Reset A A Font size: Print

Supreme Court, Appellate Division, Third Department, New York.

IN RE: JASON SS., Alleged to be a Juvenile Delinquent. Delaware County Attorney's Office, Respondent, Jason SS., Appellant. (And Another Related Proceeding.).

Decided: January 23, 2003

Before MERCURE, J.P., PETERS, SPAIN, ROSE and LAHTINEN, JJ. Teresa C. Mulliken, Harpersfield, for appellant. Richard B. Spinney, County Attorney, Delhi (Porter L. Kirkwood of counsel), for respondent.

Appeal from an order of the Family Court of Delaware County (Estes, J.), entered March 8, 2002, which granted petitioner's applications, in two proceedings pursuant to Family Ct Act article 3, to adjudicate respondent a juvenile delinquent.

On February 14, 2002 and February 19, 2002, petitions were filed pursuant to Family Ct Act article 3 alleging various conduct by the 14-year-old respondent which, if committed by an adult, would constitute crimes.   The alleged acts included making bomb and anthrax threats at the school he attended, stealing a digital camera from the school, and the theft and unauthorized use of five motor vehicles.   Respondent was detained commencing on February 17, 2002 and made an initial appearance on February 19, 2002.   Respondent's mother was not present at the initial appearance because she was reportedly sick.   He was, however, represented at the initial appearance by a Law Guardian.   The Law Guardian entered a denial of the charges for respondent and Family Court ordered that he remain in detention pending a February 22, 2002 probable cause hearing.   On February 22, 2002, respondent admitted to some of the charges in the two pending petitions.   Based thereon, Family Court entered a fact-finding order in which it found that respondent circulated a bomb threat and an anthrax threat and that he operated five motor vehicles without authorization.   At the subsequent dispositional hearing, Family Court placed respondent in the custody of the New York State Office of Children and Family Services for one year.   Respondent appeals.

 We are unpersuaded by respondent's contention that Family Court erred in proceeding with the initial appearance in the absence of a parent.   Where a “reasonable and substantial effort” has been made to contact a parent or person legally responsible and such parent or person nevertheless does not appear, the court may appoint a Law Guardian and proceed with the initial appearance (see Family Ct Act §§ 320.3, 341.2[3] ).   It is undisputed that respondent's mother received actual notice of the hearing and did not attend because she was reportedly ill.1  There is no indication she requested an adjournment.   A Law Guardian was appointed to represent respondent and neither respondent nor his counsel requested an adjournment or objected to proceeding.   Under the circumstances, it was proper to proceed with the initial appearance (cf.   Matter of Willie E., 88 N.Y.2d 205, 210, 644 N.Y.S.2d 130, 666 N.E.2d 1043;  Matter of Dennis NN., 107 A.D.2d 914, 915, 483 N.Y.S.2d 856).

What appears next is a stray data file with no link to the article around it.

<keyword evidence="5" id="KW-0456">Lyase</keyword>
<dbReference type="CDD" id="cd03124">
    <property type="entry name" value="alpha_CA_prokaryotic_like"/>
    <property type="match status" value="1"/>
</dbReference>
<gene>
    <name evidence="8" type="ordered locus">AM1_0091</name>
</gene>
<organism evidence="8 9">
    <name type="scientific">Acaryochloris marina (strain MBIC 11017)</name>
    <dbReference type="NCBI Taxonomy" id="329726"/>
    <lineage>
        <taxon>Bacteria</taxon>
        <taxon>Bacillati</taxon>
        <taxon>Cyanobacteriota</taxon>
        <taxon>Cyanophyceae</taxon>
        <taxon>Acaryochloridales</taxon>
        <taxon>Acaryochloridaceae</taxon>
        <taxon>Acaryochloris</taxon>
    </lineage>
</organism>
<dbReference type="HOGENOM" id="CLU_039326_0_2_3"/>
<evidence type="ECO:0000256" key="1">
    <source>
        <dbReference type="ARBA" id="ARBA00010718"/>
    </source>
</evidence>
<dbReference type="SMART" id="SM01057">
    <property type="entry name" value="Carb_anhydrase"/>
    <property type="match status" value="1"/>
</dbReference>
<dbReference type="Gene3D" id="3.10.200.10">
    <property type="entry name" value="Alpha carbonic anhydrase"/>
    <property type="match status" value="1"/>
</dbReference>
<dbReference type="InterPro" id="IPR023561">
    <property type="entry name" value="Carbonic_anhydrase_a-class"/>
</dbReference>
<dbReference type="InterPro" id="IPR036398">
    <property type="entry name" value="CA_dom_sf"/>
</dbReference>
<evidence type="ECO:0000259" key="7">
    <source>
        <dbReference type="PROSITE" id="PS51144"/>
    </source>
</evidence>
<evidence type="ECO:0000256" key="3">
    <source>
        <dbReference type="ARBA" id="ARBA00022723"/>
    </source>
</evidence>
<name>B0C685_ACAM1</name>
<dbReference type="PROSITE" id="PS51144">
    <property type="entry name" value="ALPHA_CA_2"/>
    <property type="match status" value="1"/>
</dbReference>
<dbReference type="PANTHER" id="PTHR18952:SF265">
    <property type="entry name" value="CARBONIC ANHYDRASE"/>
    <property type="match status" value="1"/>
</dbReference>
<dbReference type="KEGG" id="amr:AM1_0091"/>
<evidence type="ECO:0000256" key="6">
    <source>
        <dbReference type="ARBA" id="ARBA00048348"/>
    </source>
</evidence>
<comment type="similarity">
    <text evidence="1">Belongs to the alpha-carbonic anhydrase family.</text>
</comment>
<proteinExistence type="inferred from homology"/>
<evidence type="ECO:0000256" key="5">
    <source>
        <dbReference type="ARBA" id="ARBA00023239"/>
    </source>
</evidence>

Respondent next argues that since he was detained starting on February 17, 2002, the subsequently filed petition of February 19, 2002 was defective because it did not set forth “special circumstances” justifying the detention.   With certain exceptions not applicable here, an arrested child must, “ in the absence of special circumstances,” be released to the child's parent or other person legally responsible for the child (Family Ct Act § 305.2 [6] ).   However, there is no requirement that, when the child is detained, an ensuing petition must set forth the specific circumstances justifying the detention (see Family Ct Act §§ 311.1, 311.2).

 Finally, we find no abuse of discretion in the order of disposition.  “While Family Court Act § 352.2(2) requires ‘the least restrictive available alternative,’ the statute does not require that less restrictive alternatives actually be tried and fail before more restrictive alternatives can be imposed” (Matter of Michael OO., 269 A.D.2d 633, 633-634, 702 N.Y.S.2d 700).   Here, respondent had previously circumvented alarms and left, without permission, a foster home operated by petitioner.   He unlawfully operated motor vehicles and this conduct, as noted by Family Court, posed a “serious threat to innocent citizens.”   Respondent also admitted using illegal drugs and alcohol.   The record clearly supports Family Court's conclusion that “secure detention is the least restrictive alternative which is consistent with the needs and best interests of the respondent and the need for protection of the community.”

ORDERED that the order is affirmed, without costs.


1.   Although respondent was in foster care and his foster mother was present, we note that his foster mother had provided evidence in support of the petitions.   We need not address whether she would nevertheless satisfy the statutory criteria because the combination of notice to the mother and the appointment of a Law Guardian satisfied the statute.



Copied to clipboard